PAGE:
And then there's something called Portkeys. That's a piece of throwaway junk that you say a special spell over and then everyone who touches it goes to the same place at the same time. But you have to have permission from the Ministry of Magic to use the special spell and the only people I know that get that kind of permission are rich folks. Except I've heard that Aurors use Portkeys to bring accused criminals to the Ministry for trial and to Azkaban.
And wizards and witches can actually fly on brooms, too. But it isn't like the icebox, which is pretty much a normal Muggle cupboard that Mum waves her wand over from time to time. You can't just take a regular Muggle broom and say a spell and then it can fly. No, you have to pay a lot of money for a broom you can fly on, even more than a bicycle costs. Mum and Da are going to get me a bicycle, but they can't afford a flying broom. Uncle Severus and Aunt Gwen both have brooms and the big boys and girls do, too. Grandma Prince used to have one, but she gave hers to one of the big boys.
Zeke wants to get a scooter. That's a bicycle that has a motor so it can go fast without you needing to pedal it. I'd rather have a scooter than a flying broom. I've ridden on both and the scooter is way more comfortable. Also, you can't even get on your broom until you've already taken the bus way out to the country, but you can ride a scooter anywhere. And it doesn't even matter if people see you on it.
And that's complicated, too. There are three kinds of people in the world. There are magical people, like Mum and me, there are Muggles, like Uncle Rafe and Aunt Pam and Zeke and Jenny and Joe and most everybody, even Da. And then there are the eldritch, who are Muggles who live with magical people, and magical people that Muggles know can do stuff they can't explain. Mum and Da and me are eldritch. Mum and me are magical and Da is Muggle. Uncle Severus and Aunt Gwen and the big boys and girls are called eldritch by my Muggle relatives and they know what it means, but they don't use the word themselves.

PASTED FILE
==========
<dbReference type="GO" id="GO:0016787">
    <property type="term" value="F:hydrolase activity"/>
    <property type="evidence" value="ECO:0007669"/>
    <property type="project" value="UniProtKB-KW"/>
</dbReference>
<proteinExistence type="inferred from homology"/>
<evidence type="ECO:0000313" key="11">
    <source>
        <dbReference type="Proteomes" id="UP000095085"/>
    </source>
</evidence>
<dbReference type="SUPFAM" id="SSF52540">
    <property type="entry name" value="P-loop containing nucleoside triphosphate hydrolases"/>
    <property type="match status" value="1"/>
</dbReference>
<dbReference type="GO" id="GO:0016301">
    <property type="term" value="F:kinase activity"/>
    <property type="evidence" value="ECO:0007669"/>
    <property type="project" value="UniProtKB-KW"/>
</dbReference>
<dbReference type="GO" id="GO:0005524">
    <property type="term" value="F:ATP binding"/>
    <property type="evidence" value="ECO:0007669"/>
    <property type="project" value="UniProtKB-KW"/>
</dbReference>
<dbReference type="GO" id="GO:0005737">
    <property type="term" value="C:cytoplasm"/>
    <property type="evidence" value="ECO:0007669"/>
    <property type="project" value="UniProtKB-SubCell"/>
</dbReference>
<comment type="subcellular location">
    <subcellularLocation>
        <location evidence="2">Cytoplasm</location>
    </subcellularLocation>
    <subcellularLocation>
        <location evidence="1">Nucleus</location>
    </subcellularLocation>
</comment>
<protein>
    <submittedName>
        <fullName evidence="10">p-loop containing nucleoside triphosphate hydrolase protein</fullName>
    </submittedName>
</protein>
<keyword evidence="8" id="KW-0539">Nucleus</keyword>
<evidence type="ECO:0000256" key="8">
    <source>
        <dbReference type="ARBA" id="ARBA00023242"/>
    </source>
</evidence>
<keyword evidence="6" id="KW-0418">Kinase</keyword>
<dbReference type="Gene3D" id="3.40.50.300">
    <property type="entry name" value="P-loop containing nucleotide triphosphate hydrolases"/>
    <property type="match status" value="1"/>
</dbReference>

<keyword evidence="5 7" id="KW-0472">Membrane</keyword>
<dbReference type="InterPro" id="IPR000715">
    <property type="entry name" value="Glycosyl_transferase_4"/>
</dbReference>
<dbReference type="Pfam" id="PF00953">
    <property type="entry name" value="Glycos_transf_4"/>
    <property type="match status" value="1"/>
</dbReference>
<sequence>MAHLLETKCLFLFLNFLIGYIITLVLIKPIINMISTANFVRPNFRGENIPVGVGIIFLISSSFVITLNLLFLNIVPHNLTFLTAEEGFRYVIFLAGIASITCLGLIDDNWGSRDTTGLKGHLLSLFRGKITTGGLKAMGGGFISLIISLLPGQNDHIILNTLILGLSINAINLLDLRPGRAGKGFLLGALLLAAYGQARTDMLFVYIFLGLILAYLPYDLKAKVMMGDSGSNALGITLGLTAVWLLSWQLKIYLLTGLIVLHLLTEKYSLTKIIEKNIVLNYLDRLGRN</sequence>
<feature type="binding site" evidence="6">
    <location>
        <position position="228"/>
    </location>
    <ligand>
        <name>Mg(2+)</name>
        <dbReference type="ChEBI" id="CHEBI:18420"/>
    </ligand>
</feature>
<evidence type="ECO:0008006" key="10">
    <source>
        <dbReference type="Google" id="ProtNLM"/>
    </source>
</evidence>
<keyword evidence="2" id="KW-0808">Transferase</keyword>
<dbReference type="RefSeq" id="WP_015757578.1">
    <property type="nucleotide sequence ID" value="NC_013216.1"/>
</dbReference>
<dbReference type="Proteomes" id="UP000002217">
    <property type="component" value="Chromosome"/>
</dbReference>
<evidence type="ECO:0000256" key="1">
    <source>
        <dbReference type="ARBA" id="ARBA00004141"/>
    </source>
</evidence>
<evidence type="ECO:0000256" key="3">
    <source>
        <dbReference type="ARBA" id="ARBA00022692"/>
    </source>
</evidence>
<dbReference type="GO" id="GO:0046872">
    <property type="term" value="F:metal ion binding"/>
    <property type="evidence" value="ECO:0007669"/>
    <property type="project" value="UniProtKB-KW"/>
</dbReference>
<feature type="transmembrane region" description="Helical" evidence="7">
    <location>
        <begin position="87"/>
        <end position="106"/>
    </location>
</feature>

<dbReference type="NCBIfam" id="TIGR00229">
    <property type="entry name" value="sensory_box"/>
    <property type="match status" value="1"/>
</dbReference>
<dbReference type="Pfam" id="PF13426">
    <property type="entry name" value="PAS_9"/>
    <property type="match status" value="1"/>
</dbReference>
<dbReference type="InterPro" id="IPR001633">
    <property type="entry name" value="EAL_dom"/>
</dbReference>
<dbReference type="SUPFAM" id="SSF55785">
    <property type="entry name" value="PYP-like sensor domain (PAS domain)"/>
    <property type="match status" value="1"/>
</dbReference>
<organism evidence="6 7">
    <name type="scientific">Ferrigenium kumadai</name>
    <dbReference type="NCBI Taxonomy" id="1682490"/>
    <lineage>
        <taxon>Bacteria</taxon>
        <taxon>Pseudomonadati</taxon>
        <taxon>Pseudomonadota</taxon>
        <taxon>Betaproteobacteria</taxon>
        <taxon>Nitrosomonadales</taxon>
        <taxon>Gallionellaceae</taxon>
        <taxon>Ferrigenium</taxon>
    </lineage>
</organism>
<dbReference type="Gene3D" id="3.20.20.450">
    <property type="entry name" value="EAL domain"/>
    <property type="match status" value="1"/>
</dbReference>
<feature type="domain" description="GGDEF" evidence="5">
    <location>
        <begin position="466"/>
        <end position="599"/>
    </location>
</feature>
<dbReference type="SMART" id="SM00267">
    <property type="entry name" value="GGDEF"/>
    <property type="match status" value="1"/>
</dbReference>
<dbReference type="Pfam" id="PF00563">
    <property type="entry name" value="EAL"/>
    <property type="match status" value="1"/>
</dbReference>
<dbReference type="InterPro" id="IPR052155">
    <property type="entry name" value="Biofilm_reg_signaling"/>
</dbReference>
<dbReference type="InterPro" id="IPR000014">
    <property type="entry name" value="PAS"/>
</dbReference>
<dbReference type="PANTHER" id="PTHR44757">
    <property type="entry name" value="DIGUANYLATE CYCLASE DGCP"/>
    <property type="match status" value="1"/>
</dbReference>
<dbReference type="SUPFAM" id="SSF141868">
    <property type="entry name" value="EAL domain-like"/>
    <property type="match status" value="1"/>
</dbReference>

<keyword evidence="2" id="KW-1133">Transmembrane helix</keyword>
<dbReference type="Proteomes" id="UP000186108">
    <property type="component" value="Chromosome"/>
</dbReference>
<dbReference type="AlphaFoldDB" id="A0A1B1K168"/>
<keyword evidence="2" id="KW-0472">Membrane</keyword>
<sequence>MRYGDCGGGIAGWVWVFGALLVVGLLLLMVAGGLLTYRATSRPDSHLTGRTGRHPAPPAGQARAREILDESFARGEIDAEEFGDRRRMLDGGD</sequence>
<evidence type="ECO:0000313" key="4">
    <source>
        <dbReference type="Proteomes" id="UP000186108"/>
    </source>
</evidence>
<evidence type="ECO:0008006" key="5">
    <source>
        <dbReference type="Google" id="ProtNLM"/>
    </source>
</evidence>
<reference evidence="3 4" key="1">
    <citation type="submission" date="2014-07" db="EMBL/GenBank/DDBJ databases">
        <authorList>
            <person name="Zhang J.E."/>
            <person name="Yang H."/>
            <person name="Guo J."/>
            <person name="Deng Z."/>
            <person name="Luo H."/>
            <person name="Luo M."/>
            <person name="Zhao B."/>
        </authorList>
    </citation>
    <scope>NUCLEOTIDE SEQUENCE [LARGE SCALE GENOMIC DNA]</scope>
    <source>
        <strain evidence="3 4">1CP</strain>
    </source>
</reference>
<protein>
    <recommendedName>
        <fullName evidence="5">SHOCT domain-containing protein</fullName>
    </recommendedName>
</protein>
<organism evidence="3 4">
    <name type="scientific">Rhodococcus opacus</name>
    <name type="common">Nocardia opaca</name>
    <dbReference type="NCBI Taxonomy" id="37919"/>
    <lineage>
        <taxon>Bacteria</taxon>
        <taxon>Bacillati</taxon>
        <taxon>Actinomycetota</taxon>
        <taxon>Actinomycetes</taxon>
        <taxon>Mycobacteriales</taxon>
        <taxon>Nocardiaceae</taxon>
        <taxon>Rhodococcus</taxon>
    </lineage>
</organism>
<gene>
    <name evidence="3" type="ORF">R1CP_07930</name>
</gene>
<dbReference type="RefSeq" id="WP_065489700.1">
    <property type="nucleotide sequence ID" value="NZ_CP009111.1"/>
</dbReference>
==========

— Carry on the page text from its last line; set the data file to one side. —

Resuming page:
You can't do magic in front of Muggles, unless they're eldritch. That's easy enough to figure out for the kind of magic that happens when you use a wand. But it can get really complicated. For example, we can let the Muggle relatives see our icebox, as long as they don't see Mum refresh the cooling spell on it with her wand, but we can't let them see the dishes being washed, even after Mum's finished casting the spell, and the dishrag and scouring pad are washing the dishes without any more wand waving. Even though the dishes also get washed by themselves inside a Muggle dishwasher.
It's okay to give Aunt Pam Mum's migraine potion after it's made, as long as you call it an "herbal remedy" instead of a potion and it's even okay for her to see it brewing on the stove. But you can't tell her all the ingredients. Some are okay, because Muggles use them, like ginger root. Some aren't okay, even though they're ordinary ingredients that Muggles know about too, because Muggles don't use them, like bat wings or lizard tongues. And some aren't okay because Muggles don't believe they even exist, like dragon scales or unicorn hair.
The category of things Muggles know about but don't use is the hardest to figure out. How come Muggles can understand that snake venom can be used in a remedy, but can't abide the idea of using snake scales? Some things you just have to learn by rote. My general rule is that if I've seen it in Uncle Rafe and Aunt Pam's kitchen, it's okay to say it's in the "herbal remedy."
And even the category of things Muggles don't know about can be tricky. I used to think that Muggles knew about fairies, after I saw Peter Pan with Zeke and Joe. I could tell the Muggles thought Neverland was make-believe, so I figured anyone who came from Neverland was supposed to be make-believe, too. Which made me think Muggles thought pirates were make-believe. What tricked me with the fairies was that Muggle grown-ups in the movie who had never been to Neverland were saying they believed in fairies, too.